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Nutrition and Chronic Inflammation

Updated on December 10, 2011

Are You at Risk?

Inflammation is a Normal Healing Process

Inflammation. The word conjures up an image of angry, boiling, red tissue. But inflammation is one of the body’s natural defenses to protect itself from potentially harmful substances and a normal response to injury. When the outer (endothelial) cells of our skin and organs are damaged, the cells nearby send out protein messengers which cause the release of fluid and phagocytes (white blood cells that seek out and destroy invaders) into the nearby area. This creates the swelling, redness, heat and pain that we associate with inflammation. When the invaders are destroyed, the tissue goes back to normal. That is the healing process.

How Chronic Inflammation Make Us Sick

Unfortunately, our sedentary culture, high stress lifestyle and unhealthy, high calorie, low nutrient, refined and processed food diet set us up for chronic inflammation. Our bodies may act as if there is a foreign substance or injury present when there is not. Chronic inflammation can go unnoticed for years. It damages healthy tissue and plays a role in the development of chronic illness, including heart disease, hypertension, cancer, diabetes, osteoporosis, asthma, arthritis, irritable bowel, syndrome, ulcerative colitis, a multitude of auto-immune diseases, and worse. In fact, many researchers suggest that inflammation is the underlying cause of most diseases of aging.

Obesity is a Factor

Obesity is a contributor since fat cells secrete pro-inflammatory phagocytes, specifically Interleukin 6 and Tumor Necrosis Factor. Not only do these macrophages increase inflammation, they reduce our ability to fight inflammation. Chronic inflammation also affects people of normal weight, but who carry a high percentage of body fat. This phenomenon has become an increasing problem in America.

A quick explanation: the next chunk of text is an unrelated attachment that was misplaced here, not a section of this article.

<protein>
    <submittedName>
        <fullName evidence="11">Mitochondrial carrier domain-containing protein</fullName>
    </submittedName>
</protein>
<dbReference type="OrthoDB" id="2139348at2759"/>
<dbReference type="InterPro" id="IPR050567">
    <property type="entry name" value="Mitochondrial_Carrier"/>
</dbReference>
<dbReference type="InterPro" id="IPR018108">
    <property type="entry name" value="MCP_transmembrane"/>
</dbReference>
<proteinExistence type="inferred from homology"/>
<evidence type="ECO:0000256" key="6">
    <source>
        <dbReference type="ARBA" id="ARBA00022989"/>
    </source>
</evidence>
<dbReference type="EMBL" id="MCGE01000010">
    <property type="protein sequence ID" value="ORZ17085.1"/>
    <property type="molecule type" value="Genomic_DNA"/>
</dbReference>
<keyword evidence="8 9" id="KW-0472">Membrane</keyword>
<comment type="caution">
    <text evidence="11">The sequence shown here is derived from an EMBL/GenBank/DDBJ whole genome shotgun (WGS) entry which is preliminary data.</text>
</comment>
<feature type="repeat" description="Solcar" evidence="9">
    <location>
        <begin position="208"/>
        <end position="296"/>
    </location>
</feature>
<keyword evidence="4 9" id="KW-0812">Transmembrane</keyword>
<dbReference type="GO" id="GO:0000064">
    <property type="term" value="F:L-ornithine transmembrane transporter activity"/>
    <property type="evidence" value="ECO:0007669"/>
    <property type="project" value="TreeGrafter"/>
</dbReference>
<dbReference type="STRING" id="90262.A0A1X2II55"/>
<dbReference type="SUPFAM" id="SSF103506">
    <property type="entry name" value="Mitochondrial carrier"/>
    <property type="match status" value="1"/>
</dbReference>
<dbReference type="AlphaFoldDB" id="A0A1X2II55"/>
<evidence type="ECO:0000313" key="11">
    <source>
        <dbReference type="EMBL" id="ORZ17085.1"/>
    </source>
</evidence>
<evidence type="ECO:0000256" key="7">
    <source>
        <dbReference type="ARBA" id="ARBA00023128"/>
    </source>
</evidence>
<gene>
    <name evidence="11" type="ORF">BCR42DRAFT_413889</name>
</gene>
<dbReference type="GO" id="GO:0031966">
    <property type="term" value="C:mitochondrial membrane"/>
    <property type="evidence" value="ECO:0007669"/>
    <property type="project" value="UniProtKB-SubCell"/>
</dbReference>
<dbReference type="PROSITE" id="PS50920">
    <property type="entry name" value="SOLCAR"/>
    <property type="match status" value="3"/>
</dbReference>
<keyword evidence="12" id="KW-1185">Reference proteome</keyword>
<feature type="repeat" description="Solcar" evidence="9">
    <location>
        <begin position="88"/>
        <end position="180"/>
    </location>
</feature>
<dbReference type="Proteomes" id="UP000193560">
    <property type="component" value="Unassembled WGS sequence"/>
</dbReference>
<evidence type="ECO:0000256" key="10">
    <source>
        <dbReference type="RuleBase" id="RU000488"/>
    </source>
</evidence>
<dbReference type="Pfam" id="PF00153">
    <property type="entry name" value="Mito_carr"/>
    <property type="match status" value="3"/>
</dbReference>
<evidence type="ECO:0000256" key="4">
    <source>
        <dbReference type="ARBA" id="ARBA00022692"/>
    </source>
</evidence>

While the population’s health has improved in some areas, the rate of improvement has declined 69% over the past 20 years, according to a recent report published by United Health Foundation. Obesity has increased from 11.6% to 27.5% in the past decade and diabetes has nearly doubled. There is a direct correlation between obesity, insulin resistance (Metabolic Syndrome), Type 2 diabetes and C-Reactive Protein (CRP).

C-Reactive Protein is a Marker

CRP is secreted by the liver, stimulated by the presence of pro-inflammatory proteins. It signals that inflammation exists and can be used to alert physicians of potential heart disease, infection and other chronic disease conditions. CRP levels have been shown to decrease with as little as 5% weight loss. A 10% weight loss has been shown to reduce insulin resistance, as well. Besides facilitating the metabolism of food into energy, Insulin is a powerful anti-inflammatory.

Food Allergies May Contribute

Food allergies also promote inflammation. Food sensitivity testing and eliminating the felonious foods may be the answer for some. The top eight food allergens include milk, eggs, wheat, corn, fish, shellfish, peanuts and tree nuts. Foods in the nightshade family may also offend, such as tomatoes, eggplant, and bell pepper.

Eggplant and Tomatoes are members of the Nightshade family of plants.
Eggplant and Tomatoes are members of the Nightshade family of plants. | Source


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